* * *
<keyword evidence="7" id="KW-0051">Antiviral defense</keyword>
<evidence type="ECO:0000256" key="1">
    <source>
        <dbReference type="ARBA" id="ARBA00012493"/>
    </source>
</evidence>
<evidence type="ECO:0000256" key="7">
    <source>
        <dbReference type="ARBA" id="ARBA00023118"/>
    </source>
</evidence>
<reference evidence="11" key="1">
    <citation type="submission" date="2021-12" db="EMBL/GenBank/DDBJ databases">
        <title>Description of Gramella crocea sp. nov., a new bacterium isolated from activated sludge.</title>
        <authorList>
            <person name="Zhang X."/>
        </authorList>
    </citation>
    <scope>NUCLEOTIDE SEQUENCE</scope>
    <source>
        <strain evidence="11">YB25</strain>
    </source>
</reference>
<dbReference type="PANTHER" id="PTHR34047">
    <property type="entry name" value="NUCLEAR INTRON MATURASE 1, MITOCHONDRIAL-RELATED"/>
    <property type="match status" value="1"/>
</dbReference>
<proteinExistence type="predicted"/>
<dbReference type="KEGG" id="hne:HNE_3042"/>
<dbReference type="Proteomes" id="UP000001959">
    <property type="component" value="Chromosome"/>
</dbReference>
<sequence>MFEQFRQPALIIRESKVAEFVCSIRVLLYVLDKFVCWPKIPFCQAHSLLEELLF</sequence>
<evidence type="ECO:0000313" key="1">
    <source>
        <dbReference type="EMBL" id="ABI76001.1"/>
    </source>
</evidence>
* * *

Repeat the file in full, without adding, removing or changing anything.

<keyword evidence="7" id="KW-0051">Antiviral defense</keyword>
<evidence type="ECO:0000256" key="1">
    <source>
        <dbReference type="ARBA" id="ARBA00012493"/>
    </source>
</evidence>
<evidence type="ECO:0000256" key="7">
    <source>
        <dbReference type="ARBA" id="ARBA00023118"/>
    </source>
</evidence>
<reference evidence="11" key="1">
    <citation type="submission" date="2021-12" db="EMBL/GenBank/DDBJ databases">
        <title>Description of Gramella crocea sp. nov., a new bacterium isolated from activated sludge.</title>
        <authorList>
            <person name="Zhang X."/>
        </authorList>
    </citation>
    <scope>NUCLEOTIDE SEQUENCE</scope>
    <source>
        <strain evidence="11">YB25</strain>
    </source>
</reference>
<dbReference type="PANTHER" id="PTHR34047">
    <property type="entry name" value="NUCLEAR INTRON MATURASE 1, MITOCHONDRIAL-RELATED"/>
    <property type="match status" value="1"/>
</dbReference>
<proteinExistence type="predicted"/>
<dbReference type="KEGG" id="hne:HNE_3042"/>
<dbReference type="Proteomes" id="UP000001959">
    <property type="component" value="Chromosome"/>
</dbReference>
<sequence>MFEQFRQPALIIRESKVAEFVCSIRVLLYVLDKFVCWPKIPFCQAHSLLEELLF</sequence>
<evidence type="ECO:0000313" key="1">
    <source>
        <dbReference type="EMBL" id="ABI76001.1"/>
    </source>
</evidence>